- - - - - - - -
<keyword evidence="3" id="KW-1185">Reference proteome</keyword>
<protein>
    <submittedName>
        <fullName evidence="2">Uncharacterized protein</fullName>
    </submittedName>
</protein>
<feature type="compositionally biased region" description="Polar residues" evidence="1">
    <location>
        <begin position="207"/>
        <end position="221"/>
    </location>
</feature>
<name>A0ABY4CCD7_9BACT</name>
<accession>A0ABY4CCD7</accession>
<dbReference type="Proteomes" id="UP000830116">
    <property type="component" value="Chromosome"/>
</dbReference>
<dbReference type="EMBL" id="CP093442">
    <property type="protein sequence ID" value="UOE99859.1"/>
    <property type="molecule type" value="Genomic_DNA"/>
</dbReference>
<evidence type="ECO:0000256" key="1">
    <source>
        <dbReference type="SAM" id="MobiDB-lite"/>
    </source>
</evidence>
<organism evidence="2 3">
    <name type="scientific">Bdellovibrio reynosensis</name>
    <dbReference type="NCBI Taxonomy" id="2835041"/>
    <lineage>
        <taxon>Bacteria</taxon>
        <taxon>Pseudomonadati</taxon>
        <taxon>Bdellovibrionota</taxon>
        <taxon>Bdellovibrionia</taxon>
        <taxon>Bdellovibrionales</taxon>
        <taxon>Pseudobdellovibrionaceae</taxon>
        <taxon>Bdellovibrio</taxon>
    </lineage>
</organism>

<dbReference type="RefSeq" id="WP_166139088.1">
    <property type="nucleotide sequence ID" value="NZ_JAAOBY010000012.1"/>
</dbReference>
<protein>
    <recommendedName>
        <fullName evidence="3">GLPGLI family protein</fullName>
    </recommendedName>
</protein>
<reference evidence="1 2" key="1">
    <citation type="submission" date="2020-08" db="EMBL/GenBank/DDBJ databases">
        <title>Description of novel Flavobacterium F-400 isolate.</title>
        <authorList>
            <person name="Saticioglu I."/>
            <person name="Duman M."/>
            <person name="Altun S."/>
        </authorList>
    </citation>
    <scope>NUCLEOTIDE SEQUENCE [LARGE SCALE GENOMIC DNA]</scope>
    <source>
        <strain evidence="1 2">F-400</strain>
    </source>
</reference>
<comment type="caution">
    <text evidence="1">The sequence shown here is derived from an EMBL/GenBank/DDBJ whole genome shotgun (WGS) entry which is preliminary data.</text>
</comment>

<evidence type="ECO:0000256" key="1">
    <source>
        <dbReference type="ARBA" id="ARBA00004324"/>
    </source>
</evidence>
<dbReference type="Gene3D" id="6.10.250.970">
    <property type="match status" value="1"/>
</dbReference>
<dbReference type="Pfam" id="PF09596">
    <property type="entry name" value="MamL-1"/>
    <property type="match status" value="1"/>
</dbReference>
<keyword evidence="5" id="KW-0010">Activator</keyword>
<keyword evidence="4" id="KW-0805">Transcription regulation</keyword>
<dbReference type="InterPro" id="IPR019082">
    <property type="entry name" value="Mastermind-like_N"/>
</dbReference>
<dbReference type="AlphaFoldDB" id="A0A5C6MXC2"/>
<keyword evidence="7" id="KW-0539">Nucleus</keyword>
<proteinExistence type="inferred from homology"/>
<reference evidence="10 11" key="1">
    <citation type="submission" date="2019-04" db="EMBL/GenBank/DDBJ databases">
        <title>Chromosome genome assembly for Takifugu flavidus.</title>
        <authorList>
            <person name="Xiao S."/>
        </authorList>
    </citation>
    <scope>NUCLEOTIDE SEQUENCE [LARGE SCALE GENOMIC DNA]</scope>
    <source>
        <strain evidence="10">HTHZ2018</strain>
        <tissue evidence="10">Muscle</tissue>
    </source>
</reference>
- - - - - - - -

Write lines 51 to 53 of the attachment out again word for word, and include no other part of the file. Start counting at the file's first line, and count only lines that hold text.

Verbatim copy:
        <authorList>
            <person name="Saticioglu I."/>
            <person name="Duman M."/>